Matching Items (3)

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A Study Protocol of a Three-Group Randomized Feasibility Trial of an Online Yoga Intervention for Mothers After Stillbirth (The Mindful Health Study)

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Background: In the USA, stillbirth (in utero fetal death ≥20 weeks gestation) is a major public health issue. Women who experience stillbirth, compared to women with live birth, have a nearly sevenfold increased risk of a positive screen for post-traumatic stress

Background: In the USA, stillbirth (in utero fetal death ≥20 weeks gestation) is a major public health issue. Women who experience stillbirth, compared to women with live birth, have a nearly sevenfold increased risk of a positive screen for post-traumatic stress disorder (PTSD) and a fourfold increased risk of depressive symptoms. Because the majority of women who have experienced the death of their baby become pregnant within 12–18 months and the lack of intervention studies conducted within this population, novel approaches targeting physical and mental health, specific to the needs of this population, are critical. Evidence suggests that yoga is efficacious, safe, acceptable, and cost-effective for improving mental health in a variety of populations, including pregnant and postpartum women. To date, there are no known studies examining online-streaming yoga as a strategy to help mothers cope with PTSD symptoms after stillbirth.

Methods: The present study is a two-phase randomized controlled trial. Phase 1 will involve (1) an iterative design process to develop the online yoga prescription for phase 2 and (2) qualitative interviews to identify cultural barriers to recruitment in non-Caucasian women (i.e., predominately Hispanic and/or African American) who have experienced stillbirth (N = 5). Phase 2 is a three-group randomized feasibility trial with assessments at baseline, and at 12 and 20 weeks post-intervention. Ninety women who have experienced a stillbirth within 6 weeks to 24 months will be randomized into one of the following three arms for 12 weeks: (1) intervention low dose (LD) = 60 min/week online-streaming yoga (n = 30), (2) intervention moderate dose (MD) = 150 min/week online-streaming yoga (n = 30), or (3) stretch and tone control (STC) group = 60 min/week of stretching/toning exercises (n = 30).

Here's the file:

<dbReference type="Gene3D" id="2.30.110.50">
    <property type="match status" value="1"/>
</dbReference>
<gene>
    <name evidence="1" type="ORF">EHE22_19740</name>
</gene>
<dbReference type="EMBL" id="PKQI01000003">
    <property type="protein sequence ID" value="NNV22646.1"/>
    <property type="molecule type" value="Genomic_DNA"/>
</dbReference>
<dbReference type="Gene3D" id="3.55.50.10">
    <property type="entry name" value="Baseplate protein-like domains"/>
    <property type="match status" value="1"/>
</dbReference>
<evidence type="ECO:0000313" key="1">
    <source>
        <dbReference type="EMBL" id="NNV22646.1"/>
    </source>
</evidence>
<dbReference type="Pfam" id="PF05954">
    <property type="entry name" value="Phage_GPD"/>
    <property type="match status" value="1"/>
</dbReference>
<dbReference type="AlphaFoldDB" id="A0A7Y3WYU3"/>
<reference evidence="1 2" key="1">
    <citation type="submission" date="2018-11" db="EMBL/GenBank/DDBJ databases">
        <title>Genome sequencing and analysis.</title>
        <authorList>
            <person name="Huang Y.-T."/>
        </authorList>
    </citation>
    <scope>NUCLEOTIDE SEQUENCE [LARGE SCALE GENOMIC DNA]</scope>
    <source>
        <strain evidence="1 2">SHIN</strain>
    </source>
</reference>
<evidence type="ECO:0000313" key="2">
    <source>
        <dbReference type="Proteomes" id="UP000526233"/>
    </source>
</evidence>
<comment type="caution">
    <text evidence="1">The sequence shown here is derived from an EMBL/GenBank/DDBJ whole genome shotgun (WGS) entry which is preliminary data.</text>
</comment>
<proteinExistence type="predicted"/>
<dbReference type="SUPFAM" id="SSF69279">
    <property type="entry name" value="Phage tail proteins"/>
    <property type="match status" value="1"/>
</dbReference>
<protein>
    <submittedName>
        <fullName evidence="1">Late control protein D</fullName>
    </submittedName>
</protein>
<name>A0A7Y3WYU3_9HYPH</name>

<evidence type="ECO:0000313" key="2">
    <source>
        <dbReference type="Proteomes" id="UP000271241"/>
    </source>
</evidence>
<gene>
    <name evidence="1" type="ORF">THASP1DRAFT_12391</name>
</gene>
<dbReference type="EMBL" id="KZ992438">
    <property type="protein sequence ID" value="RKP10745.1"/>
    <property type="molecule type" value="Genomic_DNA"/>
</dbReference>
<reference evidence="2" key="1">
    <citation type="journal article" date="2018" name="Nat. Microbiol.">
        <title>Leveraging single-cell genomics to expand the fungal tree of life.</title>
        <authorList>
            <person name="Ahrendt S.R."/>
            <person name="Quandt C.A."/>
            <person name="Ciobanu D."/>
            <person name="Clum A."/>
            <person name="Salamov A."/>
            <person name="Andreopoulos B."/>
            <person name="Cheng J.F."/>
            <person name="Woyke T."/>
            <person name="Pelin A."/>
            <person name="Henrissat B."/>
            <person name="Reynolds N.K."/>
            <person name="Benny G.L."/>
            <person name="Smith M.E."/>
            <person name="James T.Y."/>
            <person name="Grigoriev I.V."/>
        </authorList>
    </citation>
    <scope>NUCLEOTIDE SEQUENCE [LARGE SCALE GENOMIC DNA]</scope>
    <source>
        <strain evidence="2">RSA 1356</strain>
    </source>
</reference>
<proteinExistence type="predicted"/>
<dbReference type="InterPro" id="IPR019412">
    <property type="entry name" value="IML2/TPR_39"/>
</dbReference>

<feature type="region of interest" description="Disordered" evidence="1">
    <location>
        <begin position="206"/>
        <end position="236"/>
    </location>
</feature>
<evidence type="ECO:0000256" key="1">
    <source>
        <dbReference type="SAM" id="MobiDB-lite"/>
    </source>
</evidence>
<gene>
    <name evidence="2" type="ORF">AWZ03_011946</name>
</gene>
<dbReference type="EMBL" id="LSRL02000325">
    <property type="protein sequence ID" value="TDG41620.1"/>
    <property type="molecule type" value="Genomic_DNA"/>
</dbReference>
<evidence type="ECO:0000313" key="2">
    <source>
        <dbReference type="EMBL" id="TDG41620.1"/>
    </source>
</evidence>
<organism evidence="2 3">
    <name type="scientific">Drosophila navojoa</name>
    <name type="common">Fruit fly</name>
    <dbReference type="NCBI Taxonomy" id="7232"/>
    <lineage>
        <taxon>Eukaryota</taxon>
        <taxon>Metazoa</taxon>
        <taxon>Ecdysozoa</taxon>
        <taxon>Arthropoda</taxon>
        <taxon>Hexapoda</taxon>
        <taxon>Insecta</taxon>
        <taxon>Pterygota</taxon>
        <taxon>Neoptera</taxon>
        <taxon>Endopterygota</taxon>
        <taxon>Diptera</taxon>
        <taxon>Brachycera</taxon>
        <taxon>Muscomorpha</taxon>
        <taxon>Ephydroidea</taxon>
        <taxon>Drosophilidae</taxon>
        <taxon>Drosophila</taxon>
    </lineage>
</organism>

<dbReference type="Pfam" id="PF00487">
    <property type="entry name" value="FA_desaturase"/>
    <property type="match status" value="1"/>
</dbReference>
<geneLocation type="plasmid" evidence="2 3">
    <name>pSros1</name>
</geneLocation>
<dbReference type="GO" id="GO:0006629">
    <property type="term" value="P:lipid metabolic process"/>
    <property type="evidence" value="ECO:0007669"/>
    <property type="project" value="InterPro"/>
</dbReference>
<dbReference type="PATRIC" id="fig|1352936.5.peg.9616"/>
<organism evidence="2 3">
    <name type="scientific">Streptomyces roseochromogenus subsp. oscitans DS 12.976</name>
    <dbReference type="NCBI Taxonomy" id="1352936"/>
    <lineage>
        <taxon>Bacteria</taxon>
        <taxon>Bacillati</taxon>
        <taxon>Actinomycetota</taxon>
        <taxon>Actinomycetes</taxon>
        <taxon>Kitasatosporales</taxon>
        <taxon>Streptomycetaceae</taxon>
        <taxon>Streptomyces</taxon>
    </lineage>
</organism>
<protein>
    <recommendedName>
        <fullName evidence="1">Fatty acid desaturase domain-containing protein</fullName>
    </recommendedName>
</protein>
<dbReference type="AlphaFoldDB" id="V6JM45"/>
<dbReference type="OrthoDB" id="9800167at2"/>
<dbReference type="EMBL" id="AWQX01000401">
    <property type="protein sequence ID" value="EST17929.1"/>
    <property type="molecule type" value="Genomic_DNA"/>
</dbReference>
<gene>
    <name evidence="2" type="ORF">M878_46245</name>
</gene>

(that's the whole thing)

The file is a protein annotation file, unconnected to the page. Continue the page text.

Discussion: This study will explore the feasibility and acceptability of a 12-week, home-based, online-streamed yoga intervention, with varying doses among mothers after a stillbirth. If feasible, the findings from this study will inform a full-scale trial to determine the effectiveness of home-based online-streamed yoga to improve PTSD. Long-term, health care providers could use online yoga as a non-pharmaceutical, inexpensive resource for stillbirth aftercare.

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Created

Date Created
2017-07-06

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Interest in alternative approaches for gestational weight gain and maternal stress management: a survey

Description

Excessive gestational weight gain (GWG) during pregnancy is a major public health concern. Studies have reported more than 70% of pregnant women gain excessive weight which may pose increased maternal and fetal risks. Little is known about the relationships of

Excessive gestational weight gain (GWG) during pregnancy is a major public health concern. Studies have reported more than 70% of pregnant women gain excessive weight which may pose increased maternal and fetal risks. Little is known about the relationships of GWG to behavioral factors (i.e., physical activity, sleep, social support) and maternal mental health (i.e., stress, anxiety, depression) during pregnancy. This descriptive, cross-sectional study explored the relationships of GWG to behavioral factors and maternal mental health during pregnancy. Secondarily, this study described the preferences, uses of, and interests in alternative approaches as well as the mental health differences between users and non-users of alternative approaches during pregnancy. A national survey was administered to women ≥8 weeks pregnant, ≥18 years old, and residing in the United States (N=968). Bivariate correlations were used to determine relationships between GWG and variables of interest. Independent t-tests were used to observe mental health differences between users and non-users of alternative approaches. Data were analyzed throughout pregnancy and by trimester. Throughout pregnancy, significant relationships were found in GWG to stressful events (r=-.112, p<.01), depression (r=.066, p<.05), mindfulness (r=-.067, p<.05), and sleep (r=.089, p<.01). When GWG was assessed by trimester, stressful events were significant in the second (r=-.216, p<.01) and third trimesters (r=-.085, p<.05). Depression remained positively related to GWG in the first (r=.409, p<.01) and second trimesters (r=.162, p<.01). A positive relationship emerged between GWG and anxiety in the first trimester (r=.340, p<.01) and physical activity became significant in the second (r=-.136; p<.05) and third trimesters (r=-.100; p<.05). Mindfulness was the only variable significantly related to GWG throughout all time points. Mean anxiety (d=.236; p=.001) and depression (d=.265; p<.001) scores were significantly lower in users compared to non-users of alternative approaches throughout pregnancy and when assessed by trimester anxiety (d=.424; p=.001) and depression (d=.526; p<.001) were significant in the second trimester. This study provides a framework for future analyses in GWG and maternal mental health. The information presented here may inform future interventions to test the effectiveness of alternative approaches to simultaneously manage maternal mental health and GWG due to the integrative nature of alternative approaches.

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Created

Date Created
2015